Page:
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Globe 100 | No. 4 - Biogen Idec

The triple play

With three blockbuster drugs, the future seems bright for biotech

Paul Clancy notes Biogen Idec's 'enviable pipeline.' Paul Clancy notes Biogen Idec's "enviable pipeline." (Yoon S. Byun/Globe Staff Photo)
By Robert Weisman
Globe Staff / May 18, 2010

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Executives at Biogen Idec call it their three-legged stool.

The company boasts three drugs — Avonex, Rituxan, and Tysabri — that all rang up sales of more than $1 billion last year, bringing the Cambridge company to the top of the Globe 100 biotechnology list.

“Very few companies can say they have three blockbuster products,’’ said Paul J. Clancy, chief financial officer of Biogen Idec.

Biogen Idec, which has enjoyed six consecutive years of double-digit increases in earnings per share, saw its net income increase 23.9 percent in 2009 on revenue of $4.38 billion.

Tysabri, which is marketed with Elan Corp. to treat relapsing forms of multiple sclerosis, was temporarily pulled from the market in 2005 when three patients died from a rare brain infection.

Today, although small numbers of patients continue to be infected, Tysabri has emerged as the fastest growing Biogen Idec drug in the marketplace, because it has proved effective for reducing relapse rates.

Biogen Idec and Elan are developing predictive tests that could help screen out patients who may be susceptible to infection, potentially boosting the sales growth of Tysabri, said biotechnology analyst Josh Schimmer, managing director at investment bank Leerink Swann.

“Tysabri will remain the real driver of growth for Biogen until their pipeline kicks in,’’ Schimmer said.

He said a progression of new treatments for diseases like multiple sclerosis, rheumatoid arthritis, and hemophilia could start entering the market in the next few years.

Biogen Idec, whose research and development spending rose to $1.3 billion last year from $1.1 billion in 2008, has what Clancy calls “a very enviable pipeline, with over six drugs in late-stage trials.’’ One, BG12, would be the company’s first oral drug for multiple sclerosis, while another is a longer-acting version of Avonex.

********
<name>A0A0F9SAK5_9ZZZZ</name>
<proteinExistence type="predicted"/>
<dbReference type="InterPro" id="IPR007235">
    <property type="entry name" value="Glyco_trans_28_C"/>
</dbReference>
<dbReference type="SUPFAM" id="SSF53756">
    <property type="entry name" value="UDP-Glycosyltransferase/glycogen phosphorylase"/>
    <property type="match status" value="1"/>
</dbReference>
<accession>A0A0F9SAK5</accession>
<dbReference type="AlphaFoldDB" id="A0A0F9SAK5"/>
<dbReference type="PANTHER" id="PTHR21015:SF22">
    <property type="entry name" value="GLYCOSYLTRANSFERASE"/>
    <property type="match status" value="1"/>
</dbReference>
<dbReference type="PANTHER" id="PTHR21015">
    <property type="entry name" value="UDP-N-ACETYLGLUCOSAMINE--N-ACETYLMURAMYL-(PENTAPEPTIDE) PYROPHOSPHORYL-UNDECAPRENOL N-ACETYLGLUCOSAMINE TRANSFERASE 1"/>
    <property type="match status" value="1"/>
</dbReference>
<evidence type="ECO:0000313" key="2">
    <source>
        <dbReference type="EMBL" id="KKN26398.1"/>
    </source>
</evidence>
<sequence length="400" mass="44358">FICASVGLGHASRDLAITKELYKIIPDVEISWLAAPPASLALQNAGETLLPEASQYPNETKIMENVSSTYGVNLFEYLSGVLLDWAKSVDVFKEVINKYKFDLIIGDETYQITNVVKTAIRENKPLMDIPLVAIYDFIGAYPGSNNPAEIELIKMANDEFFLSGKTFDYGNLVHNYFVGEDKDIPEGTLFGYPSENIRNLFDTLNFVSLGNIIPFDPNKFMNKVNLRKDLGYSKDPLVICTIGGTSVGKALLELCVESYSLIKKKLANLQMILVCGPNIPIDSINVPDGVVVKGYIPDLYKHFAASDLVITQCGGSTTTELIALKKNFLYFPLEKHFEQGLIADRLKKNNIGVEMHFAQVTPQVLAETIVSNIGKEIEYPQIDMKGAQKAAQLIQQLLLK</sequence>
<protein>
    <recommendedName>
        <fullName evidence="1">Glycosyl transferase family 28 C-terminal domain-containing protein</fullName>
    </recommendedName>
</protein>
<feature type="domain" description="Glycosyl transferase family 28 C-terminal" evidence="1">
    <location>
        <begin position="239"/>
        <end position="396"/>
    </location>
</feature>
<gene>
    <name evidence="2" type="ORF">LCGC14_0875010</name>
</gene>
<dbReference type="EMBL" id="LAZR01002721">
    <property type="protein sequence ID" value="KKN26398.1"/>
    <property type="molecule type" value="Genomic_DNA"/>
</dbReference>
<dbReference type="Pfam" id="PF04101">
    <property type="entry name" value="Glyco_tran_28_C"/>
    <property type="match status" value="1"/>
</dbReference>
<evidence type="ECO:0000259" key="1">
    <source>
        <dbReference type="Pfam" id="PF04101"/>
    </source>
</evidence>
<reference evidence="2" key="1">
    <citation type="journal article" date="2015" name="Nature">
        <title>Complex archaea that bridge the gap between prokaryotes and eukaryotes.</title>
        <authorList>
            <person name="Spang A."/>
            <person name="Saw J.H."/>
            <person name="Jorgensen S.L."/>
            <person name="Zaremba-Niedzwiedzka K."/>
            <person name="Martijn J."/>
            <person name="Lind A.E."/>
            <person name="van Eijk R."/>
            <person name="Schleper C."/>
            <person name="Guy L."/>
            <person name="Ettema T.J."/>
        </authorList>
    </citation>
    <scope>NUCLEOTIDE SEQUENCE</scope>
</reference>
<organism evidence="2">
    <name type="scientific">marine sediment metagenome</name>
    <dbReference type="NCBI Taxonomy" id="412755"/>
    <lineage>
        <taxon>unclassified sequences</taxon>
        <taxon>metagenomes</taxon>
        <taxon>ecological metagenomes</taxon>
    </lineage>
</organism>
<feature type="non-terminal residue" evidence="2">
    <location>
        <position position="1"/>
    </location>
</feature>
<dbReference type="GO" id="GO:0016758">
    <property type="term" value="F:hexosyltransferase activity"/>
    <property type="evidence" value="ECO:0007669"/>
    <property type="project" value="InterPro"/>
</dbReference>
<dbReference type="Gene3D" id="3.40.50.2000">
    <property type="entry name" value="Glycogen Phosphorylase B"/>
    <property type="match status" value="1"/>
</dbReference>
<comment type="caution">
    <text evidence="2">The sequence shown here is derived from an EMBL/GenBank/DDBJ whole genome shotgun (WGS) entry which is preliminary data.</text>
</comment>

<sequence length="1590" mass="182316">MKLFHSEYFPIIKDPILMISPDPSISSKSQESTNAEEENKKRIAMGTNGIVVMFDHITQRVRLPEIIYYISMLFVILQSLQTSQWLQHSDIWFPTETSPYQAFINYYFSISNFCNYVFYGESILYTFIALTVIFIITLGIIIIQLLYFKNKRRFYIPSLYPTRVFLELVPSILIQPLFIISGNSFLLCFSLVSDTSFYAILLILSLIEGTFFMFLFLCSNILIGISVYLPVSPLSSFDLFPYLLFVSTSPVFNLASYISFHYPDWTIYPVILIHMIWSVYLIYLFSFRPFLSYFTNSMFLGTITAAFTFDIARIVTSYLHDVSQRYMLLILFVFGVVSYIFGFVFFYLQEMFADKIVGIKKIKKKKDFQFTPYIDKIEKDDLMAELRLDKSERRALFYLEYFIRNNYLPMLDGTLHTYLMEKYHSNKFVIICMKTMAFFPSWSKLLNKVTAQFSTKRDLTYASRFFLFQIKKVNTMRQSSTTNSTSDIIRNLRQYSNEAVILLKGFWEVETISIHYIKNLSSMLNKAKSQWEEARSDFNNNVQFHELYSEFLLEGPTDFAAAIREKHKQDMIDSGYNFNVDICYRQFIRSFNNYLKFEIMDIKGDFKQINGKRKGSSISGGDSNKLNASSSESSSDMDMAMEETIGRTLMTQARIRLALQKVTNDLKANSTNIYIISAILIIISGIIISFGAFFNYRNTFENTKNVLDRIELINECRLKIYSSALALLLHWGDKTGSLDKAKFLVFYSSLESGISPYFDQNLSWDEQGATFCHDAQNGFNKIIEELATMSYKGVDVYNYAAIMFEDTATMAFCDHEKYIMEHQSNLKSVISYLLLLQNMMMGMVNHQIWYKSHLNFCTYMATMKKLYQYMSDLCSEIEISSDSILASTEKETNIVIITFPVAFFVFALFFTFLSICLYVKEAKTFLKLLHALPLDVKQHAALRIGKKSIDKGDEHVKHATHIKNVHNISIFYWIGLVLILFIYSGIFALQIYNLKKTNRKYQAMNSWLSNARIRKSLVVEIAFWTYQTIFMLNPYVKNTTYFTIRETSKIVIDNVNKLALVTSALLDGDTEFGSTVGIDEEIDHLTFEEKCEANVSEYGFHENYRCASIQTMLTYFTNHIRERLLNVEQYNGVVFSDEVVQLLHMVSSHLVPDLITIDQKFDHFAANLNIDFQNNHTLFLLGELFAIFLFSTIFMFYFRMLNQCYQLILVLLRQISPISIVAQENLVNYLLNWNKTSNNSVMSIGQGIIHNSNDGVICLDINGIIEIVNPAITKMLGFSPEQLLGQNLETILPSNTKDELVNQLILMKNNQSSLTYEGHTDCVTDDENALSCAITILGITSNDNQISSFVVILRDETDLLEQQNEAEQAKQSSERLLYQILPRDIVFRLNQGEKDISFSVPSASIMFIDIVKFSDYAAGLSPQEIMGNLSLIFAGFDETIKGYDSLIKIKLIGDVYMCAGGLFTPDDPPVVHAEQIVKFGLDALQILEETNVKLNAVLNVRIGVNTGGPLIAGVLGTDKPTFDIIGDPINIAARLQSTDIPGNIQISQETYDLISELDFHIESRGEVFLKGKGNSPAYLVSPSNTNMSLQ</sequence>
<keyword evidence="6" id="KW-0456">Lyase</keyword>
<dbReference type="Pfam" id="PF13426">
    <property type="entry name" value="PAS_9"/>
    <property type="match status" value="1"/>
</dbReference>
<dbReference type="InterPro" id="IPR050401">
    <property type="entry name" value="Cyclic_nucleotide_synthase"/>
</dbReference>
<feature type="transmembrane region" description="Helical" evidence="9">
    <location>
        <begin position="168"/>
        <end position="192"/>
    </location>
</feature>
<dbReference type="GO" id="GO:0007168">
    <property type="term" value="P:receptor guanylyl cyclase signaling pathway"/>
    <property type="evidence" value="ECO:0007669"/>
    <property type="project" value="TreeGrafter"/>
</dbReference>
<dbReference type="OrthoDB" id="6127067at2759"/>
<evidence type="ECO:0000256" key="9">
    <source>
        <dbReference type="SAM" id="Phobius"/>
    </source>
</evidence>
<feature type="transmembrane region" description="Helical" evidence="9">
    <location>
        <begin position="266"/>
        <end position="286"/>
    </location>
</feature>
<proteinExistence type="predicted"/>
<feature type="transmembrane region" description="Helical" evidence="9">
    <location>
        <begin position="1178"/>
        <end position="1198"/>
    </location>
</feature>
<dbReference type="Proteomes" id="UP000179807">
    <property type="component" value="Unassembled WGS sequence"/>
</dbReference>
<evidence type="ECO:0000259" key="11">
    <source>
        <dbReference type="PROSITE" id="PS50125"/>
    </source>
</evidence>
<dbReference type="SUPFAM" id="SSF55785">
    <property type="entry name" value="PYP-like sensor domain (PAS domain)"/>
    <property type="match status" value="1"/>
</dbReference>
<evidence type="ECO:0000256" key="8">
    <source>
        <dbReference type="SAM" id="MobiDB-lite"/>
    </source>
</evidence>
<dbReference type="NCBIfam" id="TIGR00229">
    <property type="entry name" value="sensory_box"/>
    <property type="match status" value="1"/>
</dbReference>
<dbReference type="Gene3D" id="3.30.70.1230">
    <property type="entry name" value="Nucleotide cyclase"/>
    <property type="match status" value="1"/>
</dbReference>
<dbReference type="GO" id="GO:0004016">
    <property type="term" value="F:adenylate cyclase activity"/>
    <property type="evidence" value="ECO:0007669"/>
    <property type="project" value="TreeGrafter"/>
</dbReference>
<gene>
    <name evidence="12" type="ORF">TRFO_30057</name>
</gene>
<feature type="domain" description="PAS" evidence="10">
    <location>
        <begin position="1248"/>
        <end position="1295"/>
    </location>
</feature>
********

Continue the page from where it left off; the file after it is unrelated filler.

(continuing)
“We try to invest in high levels of R&D to drive innovation, and we try to keep operating expenses low elsewhere,’’ Clancy said.

Many of the compounds in Biogen Idec’s pipeline are “high risk and high reward,’’ but some are in therapeutic areas targeted by other biopharmaceutical companies, said Amit Agarwal, partner at Scientia Advisors, a life sciences consulting firm in Cambridge.

“The company has a robust pipeline in number,’’ Agarwal contended, “but unique products which have traditionally differentiated Biogen Idec are still in very early clinical development.’’

Takeover speculation has also helped boost the value of Biogen Idec shares in the past year, as activist investor Carl C. Icahn, a critic of management, won two seats on the company’s board.

The company reached an agreement with Icahn in March to cede him a third seat. That will give his allies a strong voice in selecting a successor to chief executive James C. Mullen, who is departing in June.

A little outside pressure is not necessarily a bad thing, Clancy suggested. “These activist investors are part of a broader industry trend now,’’ he said. “What was unheard of five years ago is now part of the business. Pressure is what creates diamonds.’’

Robert Weisman can be reached at weisman@globe.com.